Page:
' ' Cinema Romantico: Some Drivel On...Zombieland

Thursday, October 17, 2019

Some Drivel On...Zombieland

“Zombieland” begins by dropping us straight into its infested New America. We are not dropped into it, however, alongside an unknowing surrogate, a la “28 Days Later”, learning everything as he learns it. No, we are introduced to Zombieland by Columbus (Jesse Eisenberg), who has already been here a long time, evoked in elaborately staged shots of him wandering through post-apocalypse America’s wreckage on the interstate with his rolling suitcase in tow like all the world’s now a depressing airport concourse. He has survived, he explains in voiceover Eisenberg gives the ring of a man leaving behind auditory instruction manual, by adhering to a strict set of rules, which comically pop up on the screen as he demonstrates them, like shooting a zombie twice to ensure it is dead (Rule 2: Double Tap). In other words, “Zombieland” is both acknowledging and sending up the clichés typically inherent to such films, a deft balance director Ruben Fleischer strikes throughout.

A flashback to his Columbus’s pre-Zombieland life shows him as a gamer recluse, and when he lets in a panicked female only for her to be revealed as a zombie, the Meet Cute cum Self Defense set-up sort of suggests a burgeoning Men’s Rights Activist. That trap, glory hallelujah, is avoided, as it is elsewhere, like with Wichita, (Emma Stone), a con artist in cahoots with her sister Little Rock (Abigail Breslin), who fleece Columbus and his cohort Tallahassee (Woody Harrelson) not once but twice. Columbus, summarized in Eisenberg’s comically courtly air, still chooses to put his trust in her, and when they finally start to fall in love, the movie allows Wichita to be more of the romantic aggressor.

This relationship epitomizes the film’s overriding theme of togetherness which ingeniously does not impede the essential matter of killing zombies but becomes part and parcel to it in more interesting ways. Indeed, if the group is being chased by ravenous freaks, as Columbus puts it, Fleischer boldly diffuses the traditional tension this situation implies, coloring the action scenes more as the strengthening of bonds and, even better, stress relief, most notably in Tallahassee, whose relish for undead-slaying Harrelson plays with an amusing gleam in his eye matching the movie’s. If this is the new world order, he’s just rolling with it, which is sort of lyrical in its own violent way, and offsets the more extreme instances of blood and gore. (A scene where they smash up one of those interstate Indian trading outposts doesn’t feel insensitive but like the logical end point to Manifest Destiny.)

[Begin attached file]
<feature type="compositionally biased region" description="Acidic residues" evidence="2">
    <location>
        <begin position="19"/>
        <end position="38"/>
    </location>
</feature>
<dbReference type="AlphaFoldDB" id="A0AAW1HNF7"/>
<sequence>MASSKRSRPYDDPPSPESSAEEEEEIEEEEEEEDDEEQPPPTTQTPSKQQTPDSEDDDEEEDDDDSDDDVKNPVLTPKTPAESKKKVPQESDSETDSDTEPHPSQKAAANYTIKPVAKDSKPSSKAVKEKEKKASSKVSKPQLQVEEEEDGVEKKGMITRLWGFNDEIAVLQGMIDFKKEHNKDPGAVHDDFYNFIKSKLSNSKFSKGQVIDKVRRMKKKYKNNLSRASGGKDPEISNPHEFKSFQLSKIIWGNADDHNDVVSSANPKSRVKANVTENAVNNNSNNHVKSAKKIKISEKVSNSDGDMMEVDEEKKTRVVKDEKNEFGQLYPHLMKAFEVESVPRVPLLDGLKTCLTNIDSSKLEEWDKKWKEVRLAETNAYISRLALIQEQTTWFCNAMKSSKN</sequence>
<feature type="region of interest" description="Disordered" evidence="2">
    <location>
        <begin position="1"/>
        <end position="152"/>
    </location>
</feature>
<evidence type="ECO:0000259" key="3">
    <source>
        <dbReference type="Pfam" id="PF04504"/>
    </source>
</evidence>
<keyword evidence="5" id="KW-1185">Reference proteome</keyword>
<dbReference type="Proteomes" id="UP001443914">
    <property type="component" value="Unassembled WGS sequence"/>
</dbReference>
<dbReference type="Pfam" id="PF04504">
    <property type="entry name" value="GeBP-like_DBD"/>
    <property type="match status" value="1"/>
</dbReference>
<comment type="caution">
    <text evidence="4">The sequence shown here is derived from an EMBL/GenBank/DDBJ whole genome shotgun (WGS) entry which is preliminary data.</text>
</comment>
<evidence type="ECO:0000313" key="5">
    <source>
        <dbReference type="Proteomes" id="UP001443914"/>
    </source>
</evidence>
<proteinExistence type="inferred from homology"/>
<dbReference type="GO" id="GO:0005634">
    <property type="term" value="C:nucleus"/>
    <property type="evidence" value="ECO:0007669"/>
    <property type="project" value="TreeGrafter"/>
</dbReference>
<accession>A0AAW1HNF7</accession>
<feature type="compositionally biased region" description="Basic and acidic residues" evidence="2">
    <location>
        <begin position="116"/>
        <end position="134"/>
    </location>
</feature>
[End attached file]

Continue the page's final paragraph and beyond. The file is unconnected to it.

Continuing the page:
This not just the characters but the movie itself honoring Rule 11 – Enjoy the Little Things. That’s true of the movie’s celebrated cameo, Bill Murray, playing himself as a guy impersonating a zombie, spiritually tipping a cap to “Shaun of the Dead’s” best scene, explaining how this disguise allows him to “get out and do stuff”, and Enjoying the Little Things proves true of Wichita, too, whose foremost goal is taking her little sister to Pacific Playland on the faraway left coast for a playdate. That playdate culminates the film when Wichita pushes away from Columbus after getting too close, taking Little Rock with her and suddenly severing their proxy family ties.

If it’s merely a way to set herself up for a rescue from Columbus – and Tallahassee – which, sure enough, comes true, Stone alternating throughout the film between exuding smoky charisma, emotional brusqueness, and dry disdain here becomes almost quietly unhinged, which Breslin smartly plays off with an air of dubious Big Sister Knows Best, I Guess, deference. “Zombieland” never shies away from the knowing the ostensible zombie-less paradise of Pacific Playland is just a pipe dream and in these moments Stone leans hard into it, negating any deGrasse-ish Plot Holes Criticism of turning on amusement park lights at night which is sure to attract zombies.

The nigh maniacal look in Stone’s eyes is so convincing that despite having seen this movie several times before, I momentarily let myself think the movie might indulge in her expressive fatalism. That’s not what it does, of course, which isn’t bad, the happy ending here earned and emotionally true. But it’s not as if a night out at the amusement park with the fam won’t make one think they can see the end of the world from the top of the rollercoaster. And that’s what the conclusion of “Zombieland” feels like – a subversive family outing where the family unit threatens to come unglued only to emerge even closer than before.

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